Can Lord of the Flies (William Golding) be Classified as a Fable?

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A fable, by strict definition, is a short tale conveying a clear moral lesson in which the characters are animals acting like human beings. A fable is intended to provide moral instruction and its characters and scenes are drawn to suit this purpose. William Golding has referred to his novel, Lord of the Flies, as a fable. This essay will demonstrate that in the moral lessons it offers us and in the symbolic nature of its setting, characters and literary devices, the novel functions as a fable for the inherent tendency in man to revert to primal savagery once he is removed from civilization. We are left with the caution that evil must be acknowledged and consciously opposed.

The novel's status as a fable is demonstrated strongly through
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Overall, like a fable, Lord of the Flies enforces a very strong message. Humans as a race have a tendency to revert to their primal, savage instincts and in doing so reveal their true sadistic and evil nature that lies within. This moral message is expressed in several ways by the author, however especially through the boys gradual loss of order, their blood lust and their worship of the devil.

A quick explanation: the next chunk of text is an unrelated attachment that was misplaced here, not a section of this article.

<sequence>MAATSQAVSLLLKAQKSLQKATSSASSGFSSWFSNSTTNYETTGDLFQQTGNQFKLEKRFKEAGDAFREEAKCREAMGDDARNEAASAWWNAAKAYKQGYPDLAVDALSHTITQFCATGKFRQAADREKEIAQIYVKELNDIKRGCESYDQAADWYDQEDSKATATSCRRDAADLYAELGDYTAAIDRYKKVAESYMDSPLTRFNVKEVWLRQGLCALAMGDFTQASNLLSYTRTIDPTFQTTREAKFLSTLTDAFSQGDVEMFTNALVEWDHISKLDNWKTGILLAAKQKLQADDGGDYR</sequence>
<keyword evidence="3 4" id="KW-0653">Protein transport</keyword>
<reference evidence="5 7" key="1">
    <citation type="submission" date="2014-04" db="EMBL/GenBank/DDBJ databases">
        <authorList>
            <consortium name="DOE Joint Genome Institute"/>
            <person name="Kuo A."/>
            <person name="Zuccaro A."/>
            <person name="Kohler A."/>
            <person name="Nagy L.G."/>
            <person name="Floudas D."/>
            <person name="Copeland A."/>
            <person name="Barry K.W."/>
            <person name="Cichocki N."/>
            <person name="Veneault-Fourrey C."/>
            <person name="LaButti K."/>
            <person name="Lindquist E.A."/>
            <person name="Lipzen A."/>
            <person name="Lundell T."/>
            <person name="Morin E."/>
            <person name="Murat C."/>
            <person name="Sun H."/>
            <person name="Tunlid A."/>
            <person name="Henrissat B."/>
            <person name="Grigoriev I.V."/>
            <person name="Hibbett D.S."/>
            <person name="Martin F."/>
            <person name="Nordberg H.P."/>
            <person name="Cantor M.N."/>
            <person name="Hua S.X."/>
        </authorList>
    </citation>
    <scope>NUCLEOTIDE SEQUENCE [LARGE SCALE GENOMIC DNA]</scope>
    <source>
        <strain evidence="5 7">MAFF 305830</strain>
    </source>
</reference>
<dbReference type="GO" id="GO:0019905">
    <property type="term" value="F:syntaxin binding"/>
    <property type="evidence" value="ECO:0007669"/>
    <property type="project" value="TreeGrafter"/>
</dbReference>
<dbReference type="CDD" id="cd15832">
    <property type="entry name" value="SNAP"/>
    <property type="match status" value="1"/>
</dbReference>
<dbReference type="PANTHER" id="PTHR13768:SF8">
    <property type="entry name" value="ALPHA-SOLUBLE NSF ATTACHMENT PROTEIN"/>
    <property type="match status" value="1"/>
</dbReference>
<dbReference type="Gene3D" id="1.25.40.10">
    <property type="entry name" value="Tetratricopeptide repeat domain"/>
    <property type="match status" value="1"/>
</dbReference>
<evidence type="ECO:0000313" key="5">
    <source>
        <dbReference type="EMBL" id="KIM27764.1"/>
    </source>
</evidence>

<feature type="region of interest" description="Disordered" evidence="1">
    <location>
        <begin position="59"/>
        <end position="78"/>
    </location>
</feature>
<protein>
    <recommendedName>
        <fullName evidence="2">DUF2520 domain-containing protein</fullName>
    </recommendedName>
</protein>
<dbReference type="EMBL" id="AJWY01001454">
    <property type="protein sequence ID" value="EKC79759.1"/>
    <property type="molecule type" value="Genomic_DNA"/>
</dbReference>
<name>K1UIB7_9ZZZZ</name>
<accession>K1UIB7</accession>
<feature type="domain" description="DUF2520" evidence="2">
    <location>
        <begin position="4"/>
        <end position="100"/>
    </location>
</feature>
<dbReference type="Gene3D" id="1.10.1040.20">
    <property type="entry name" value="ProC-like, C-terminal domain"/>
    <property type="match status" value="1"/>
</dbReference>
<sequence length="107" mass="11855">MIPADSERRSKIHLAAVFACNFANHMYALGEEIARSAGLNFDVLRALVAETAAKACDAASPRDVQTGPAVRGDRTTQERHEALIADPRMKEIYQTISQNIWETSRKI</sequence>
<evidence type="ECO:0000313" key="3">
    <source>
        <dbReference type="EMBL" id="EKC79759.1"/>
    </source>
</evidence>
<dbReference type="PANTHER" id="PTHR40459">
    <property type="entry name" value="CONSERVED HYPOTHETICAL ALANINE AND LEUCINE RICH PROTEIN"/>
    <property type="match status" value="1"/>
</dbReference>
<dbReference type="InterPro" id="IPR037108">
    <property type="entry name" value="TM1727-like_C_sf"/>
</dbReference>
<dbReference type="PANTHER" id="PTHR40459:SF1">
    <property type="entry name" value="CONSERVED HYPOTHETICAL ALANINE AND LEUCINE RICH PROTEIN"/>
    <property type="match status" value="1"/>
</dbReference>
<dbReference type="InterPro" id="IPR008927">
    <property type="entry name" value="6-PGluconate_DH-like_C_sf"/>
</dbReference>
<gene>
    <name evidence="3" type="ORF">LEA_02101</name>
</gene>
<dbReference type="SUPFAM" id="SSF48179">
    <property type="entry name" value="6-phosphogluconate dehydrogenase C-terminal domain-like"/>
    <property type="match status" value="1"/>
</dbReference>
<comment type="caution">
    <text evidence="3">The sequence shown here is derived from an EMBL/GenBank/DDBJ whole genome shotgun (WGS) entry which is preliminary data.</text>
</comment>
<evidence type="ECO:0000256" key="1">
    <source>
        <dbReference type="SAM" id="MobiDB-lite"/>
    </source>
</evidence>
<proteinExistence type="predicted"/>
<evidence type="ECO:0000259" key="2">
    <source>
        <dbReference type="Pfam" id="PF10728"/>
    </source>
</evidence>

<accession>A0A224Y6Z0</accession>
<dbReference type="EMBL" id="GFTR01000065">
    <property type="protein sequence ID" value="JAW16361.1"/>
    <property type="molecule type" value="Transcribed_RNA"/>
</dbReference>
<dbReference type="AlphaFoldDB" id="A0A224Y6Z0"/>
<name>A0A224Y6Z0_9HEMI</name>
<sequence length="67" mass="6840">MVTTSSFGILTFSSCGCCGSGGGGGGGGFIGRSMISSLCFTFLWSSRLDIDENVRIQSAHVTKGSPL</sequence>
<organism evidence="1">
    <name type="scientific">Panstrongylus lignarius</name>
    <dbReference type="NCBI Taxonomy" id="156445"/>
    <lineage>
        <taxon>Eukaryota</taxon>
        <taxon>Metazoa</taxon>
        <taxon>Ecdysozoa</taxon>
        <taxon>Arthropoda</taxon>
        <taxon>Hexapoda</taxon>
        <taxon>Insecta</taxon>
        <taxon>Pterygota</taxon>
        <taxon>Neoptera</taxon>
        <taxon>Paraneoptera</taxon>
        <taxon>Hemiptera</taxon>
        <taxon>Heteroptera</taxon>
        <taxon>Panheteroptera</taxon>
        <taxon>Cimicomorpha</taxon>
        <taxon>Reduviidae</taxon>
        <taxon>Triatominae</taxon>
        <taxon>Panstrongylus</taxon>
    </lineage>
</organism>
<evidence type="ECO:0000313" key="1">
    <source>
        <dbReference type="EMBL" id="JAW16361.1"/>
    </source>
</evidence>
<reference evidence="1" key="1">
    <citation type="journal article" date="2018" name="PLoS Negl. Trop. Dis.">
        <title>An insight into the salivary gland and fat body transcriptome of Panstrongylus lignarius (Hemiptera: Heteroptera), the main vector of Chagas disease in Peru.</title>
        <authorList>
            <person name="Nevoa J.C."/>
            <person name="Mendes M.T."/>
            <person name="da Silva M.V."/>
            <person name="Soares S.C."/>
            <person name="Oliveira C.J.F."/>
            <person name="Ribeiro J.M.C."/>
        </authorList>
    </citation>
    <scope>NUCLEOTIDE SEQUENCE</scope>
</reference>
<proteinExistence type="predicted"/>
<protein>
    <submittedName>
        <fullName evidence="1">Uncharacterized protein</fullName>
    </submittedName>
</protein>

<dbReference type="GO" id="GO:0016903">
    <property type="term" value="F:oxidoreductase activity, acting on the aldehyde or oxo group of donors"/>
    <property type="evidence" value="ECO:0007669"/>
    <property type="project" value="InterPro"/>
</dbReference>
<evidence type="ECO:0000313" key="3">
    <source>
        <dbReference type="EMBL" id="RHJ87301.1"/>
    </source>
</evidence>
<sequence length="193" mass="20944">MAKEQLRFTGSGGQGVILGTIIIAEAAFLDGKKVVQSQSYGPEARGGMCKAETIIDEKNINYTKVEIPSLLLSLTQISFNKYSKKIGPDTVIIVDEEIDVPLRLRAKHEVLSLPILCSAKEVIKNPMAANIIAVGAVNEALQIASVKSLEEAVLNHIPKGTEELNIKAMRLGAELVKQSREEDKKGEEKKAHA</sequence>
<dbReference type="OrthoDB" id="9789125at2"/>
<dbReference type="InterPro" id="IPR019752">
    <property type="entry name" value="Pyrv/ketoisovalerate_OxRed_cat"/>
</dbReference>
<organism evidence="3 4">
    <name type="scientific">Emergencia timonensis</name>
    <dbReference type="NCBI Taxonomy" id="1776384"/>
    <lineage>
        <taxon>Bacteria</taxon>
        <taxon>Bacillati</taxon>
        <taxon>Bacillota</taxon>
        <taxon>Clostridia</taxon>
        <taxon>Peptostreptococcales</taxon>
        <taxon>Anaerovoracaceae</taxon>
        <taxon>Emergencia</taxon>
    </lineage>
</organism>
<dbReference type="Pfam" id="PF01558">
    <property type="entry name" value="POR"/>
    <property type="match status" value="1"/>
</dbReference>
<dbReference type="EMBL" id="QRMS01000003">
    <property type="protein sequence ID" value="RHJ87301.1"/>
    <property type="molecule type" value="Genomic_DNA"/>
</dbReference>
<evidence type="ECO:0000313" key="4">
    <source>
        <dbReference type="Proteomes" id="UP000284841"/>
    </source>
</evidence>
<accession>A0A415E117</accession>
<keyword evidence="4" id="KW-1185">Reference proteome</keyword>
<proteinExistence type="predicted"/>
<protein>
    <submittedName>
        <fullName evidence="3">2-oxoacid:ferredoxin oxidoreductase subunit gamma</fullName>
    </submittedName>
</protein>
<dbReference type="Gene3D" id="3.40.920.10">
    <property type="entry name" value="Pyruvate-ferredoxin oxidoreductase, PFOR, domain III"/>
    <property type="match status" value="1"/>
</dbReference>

The novel's symbolic nature further enhances the books status as a fable. The disintegration of civilization is charted through the use of symbols, one of the major tools of the fabulist. Almost every detail in the novel has a meaning of its own and a representational meaning in terms of the theme and the development of evil on the island. The setting of the novel is particularly symbolic. The island functions as a microcosm of the wider world and parallels our society in competitiveness, destructiveness and violence. The island is a perfect place in which Golding can test his theories, as being isolated it lacks society and societal laws and rules, allowing the boys to run wild and show their true inner selves. However, the presence of the wider world is never forgotten, as there are constant mentions to the war occurring outside the island. References such as the boy's evacuation, the crashing of the plane and the pod, the dogfight over the island at night and the arrival of the naval officer on the beach and his warship, show the

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